Do Graduates Earn More Money?

Richard
Insight & Opinion

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Students have grabbed the headlines in recent months with their view on tuition fees. With this in mind I wanted to take a quick objective look at the true cost of a University degree and the affects of future earnings in the employment market…

First things first, people who go to university and qualify with a degree will earn more money per annum than those that don’t go or drop out (according to research by the ONS). So let’s look at the difference in earnings between graduates and non-graduates (we are talking averages here and are not being sector specific). The average salary for a 21-34 year old educated to A-Level standard in the UK currently stands at £21,869. Apply this to those educated to degree level and the number stands at £28,221. That is a 35% increase, a significant difference. However…

There are other things to consider, non graduates have a three year head start in the employment market, benefiting from earnings and real world commercial experience. Graduates on the other hand join the employment market with a student loan of £20,000 upwards. At this early stage in the career path non graduates could see a swing of £50k+ in their favour, again, a significant difference.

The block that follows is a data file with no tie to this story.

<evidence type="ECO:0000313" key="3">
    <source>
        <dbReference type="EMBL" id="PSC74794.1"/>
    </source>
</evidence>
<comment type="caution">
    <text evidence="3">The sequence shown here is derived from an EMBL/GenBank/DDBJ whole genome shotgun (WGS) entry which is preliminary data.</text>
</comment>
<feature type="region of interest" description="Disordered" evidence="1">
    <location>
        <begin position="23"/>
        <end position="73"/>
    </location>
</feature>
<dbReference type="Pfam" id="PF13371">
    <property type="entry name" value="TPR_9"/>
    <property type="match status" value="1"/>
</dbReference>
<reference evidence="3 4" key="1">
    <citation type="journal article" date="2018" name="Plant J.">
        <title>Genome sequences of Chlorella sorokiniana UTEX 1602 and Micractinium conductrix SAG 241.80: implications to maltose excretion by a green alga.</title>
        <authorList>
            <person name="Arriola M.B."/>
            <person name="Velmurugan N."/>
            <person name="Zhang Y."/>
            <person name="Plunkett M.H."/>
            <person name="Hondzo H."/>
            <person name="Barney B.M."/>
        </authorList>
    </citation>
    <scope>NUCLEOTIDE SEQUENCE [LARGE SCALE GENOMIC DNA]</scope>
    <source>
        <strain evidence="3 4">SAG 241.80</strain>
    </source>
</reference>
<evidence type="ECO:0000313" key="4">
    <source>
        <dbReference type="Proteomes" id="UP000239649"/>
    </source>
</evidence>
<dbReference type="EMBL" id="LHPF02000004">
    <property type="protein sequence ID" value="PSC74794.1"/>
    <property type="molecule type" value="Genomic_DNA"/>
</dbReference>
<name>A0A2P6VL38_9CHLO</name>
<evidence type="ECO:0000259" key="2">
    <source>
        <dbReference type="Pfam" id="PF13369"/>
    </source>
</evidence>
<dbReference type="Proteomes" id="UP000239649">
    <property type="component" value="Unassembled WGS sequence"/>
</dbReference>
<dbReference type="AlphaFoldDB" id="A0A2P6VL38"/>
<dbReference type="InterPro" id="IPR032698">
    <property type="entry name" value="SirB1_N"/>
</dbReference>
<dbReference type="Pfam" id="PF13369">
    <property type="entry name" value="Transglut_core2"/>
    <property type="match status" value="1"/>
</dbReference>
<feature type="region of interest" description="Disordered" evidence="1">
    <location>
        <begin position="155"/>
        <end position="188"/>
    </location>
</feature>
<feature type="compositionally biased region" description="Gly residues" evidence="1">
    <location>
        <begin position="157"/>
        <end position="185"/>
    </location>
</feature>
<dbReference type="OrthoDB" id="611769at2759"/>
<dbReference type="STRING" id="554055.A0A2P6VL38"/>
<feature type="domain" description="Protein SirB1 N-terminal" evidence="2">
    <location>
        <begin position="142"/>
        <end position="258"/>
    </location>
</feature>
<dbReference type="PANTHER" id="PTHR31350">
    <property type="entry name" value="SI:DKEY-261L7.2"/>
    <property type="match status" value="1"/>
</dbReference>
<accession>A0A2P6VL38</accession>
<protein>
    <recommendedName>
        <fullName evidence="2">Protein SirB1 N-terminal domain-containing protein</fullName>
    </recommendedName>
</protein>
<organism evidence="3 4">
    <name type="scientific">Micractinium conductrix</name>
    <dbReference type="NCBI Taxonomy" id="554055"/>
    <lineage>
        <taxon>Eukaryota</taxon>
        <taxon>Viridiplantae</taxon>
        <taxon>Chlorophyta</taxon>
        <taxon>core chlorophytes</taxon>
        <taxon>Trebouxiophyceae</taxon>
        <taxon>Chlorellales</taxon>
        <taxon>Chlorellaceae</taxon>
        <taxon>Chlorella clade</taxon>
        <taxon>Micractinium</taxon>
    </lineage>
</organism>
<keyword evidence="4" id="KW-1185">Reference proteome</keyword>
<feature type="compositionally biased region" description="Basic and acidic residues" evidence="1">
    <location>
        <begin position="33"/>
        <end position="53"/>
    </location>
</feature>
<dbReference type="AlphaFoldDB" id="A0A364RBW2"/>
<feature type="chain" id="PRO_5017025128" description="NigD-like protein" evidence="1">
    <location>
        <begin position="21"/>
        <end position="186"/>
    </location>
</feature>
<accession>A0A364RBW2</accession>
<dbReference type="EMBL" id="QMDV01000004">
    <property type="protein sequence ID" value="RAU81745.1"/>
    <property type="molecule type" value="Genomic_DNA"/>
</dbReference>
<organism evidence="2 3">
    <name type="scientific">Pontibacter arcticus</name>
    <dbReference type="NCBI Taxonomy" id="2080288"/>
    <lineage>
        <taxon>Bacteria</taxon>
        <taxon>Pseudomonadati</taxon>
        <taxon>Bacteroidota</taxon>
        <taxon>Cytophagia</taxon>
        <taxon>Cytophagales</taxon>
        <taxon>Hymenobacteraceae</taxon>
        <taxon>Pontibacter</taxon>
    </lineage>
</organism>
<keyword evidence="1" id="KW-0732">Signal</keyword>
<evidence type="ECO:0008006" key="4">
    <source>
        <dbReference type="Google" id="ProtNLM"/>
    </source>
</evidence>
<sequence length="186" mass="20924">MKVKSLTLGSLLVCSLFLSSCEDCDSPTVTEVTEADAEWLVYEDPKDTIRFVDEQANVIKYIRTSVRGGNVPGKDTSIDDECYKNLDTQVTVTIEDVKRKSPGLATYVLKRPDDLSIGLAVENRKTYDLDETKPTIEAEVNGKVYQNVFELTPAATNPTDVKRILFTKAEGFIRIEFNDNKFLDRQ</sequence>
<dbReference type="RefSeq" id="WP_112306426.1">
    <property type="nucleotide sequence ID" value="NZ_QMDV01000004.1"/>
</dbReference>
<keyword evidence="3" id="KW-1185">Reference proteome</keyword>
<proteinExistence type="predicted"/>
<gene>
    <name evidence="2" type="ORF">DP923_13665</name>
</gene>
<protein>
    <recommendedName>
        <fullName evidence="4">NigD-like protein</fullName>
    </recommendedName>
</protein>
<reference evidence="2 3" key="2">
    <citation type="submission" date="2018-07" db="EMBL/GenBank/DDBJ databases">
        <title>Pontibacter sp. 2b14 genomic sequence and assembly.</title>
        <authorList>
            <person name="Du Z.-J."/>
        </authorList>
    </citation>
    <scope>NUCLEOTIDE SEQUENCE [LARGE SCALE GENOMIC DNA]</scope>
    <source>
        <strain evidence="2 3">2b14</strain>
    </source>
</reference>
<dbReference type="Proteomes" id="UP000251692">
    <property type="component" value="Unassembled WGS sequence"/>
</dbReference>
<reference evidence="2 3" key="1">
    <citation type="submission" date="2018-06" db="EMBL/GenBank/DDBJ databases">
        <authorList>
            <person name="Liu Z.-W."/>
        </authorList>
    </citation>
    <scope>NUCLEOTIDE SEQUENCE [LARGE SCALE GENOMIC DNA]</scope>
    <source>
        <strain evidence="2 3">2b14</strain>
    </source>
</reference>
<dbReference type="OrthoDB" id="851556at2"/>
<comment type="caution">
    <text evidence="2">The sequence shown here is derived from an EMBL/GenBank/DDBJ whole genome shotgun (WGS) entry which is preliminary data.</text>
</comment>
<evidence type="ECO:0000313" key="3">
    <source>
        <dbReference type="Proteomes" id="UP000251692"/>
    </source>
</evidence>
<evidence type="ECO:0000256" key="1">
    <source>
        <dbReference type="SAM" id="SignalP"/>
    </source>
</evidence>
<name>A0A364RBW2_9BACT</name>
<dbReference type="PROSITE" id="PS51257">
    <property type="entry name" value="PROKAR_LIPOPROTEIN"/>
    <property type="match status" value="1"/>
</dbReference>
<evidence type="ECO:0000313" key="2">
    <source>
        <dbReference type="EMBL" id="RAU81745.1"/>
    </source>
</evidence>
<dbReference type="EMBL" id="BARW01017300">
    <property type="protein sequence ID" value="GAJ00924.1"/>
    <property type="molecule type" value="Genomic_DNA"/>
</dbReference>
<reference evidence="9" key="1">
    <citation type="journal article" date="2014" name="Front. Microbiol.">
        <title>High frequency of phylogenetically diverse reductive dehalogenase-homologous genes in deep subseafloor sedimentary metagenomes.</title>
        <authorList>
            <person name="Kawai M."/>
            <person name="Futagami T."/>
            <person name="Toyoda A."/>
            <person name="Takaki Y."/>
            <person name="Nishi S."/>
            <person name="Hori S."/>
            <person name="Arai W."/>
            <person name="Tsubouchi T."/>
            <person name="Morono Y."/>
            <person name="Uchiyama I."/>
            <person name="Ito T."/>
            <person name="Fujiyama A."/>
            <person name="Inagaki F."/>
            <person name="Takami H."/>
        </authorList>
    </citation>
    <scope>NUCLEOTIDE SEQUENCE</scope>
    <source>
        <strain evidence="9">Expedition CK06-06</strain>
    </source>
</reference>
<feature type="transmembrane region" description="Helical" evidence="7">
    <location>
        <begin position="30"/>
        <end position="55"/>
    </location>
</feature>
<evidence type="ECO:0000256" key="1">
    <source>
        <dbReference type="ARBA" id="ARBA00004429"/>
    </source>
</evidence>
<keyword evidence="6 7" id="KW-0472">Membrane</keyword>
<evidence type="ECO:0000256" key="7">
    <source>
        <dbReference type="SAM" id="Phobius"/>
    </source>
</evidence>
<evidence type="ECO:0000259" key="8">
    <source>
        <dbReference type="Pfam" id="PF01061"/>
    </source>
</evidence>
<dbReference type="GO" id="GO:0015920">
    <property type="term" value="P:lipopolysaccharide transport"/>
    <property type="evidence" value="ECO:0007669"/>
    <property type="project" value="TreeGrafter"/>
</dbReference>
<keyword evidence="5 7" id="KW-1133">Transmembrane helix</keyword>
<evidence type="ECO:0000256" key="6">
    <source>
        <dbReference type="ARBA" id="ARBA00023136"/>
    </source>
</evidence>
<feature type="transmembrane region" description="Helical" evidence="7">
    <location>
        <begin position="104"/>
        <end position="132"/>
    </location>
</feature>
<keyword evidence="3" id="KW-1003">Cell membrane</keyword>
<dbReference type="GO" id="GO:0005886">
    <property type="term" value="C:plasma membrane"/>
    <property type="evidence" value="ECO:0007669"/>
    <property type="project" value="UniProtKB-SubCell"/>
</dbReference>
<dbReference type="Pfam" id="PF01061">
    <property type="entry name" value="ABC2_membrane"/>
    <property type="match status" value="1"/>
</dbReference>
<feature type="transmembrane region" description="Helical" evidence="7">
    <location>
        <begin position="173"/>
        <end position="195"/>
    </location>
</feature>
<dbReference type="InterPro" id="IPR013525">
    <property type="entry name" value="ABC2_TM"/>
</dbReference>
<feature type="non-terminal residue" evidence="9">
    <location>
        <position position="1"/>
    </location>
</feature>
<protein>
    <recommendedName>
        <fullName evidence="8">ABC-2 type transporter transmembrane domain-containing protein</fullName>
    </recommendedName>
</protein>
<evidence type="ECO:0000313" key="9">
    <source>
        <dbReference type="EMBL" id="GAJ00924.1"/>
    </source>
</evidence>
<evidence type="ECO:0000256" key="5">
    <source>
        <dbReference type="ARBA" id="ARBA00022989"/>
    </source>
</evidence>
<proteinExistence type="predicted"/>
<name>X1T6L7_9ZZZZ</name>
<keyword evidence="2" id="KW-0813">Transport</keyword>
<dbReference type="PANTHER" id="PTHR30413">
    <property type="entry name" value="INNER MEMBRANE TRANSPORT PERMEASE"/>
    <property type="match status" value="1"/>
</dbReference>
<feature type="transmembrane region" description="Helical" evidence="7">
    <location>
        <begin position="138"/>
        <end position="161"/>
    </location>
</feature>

But from this point onwards the earning potential seems to favour those educated to degree level, who on average, will earn nearly £45k more between the ages of 21-33 than their non degree educated counterparts, generally enough to cover the student loan (which on average takes 12 years to pay off) and catch up on the 3 years of lost earnings. In fact, over the span of a complete career a degree educated person will earn, on average, £160,000 more or the equivalent to 145,454 Pot Noodles. Students win through.

But, one final thing, not everyone sticks with university and those that don’t complete their degrees experience the worst of both worlds, lost earnings and tuition fees. Of all students that enrol in a university course 20% will drop out completely and from the remaining students only 66% will end up utilising their tuition within a graduate role. This means that over 50% of all university admissions do not benefit from the education they paid for.

At the end of the day future earnings are just a very, very small part of why people go to university, however those that will benefit the most (both professionally and financially) will have clear direction, choose a career path they want and see it through, oh and won’t drop out.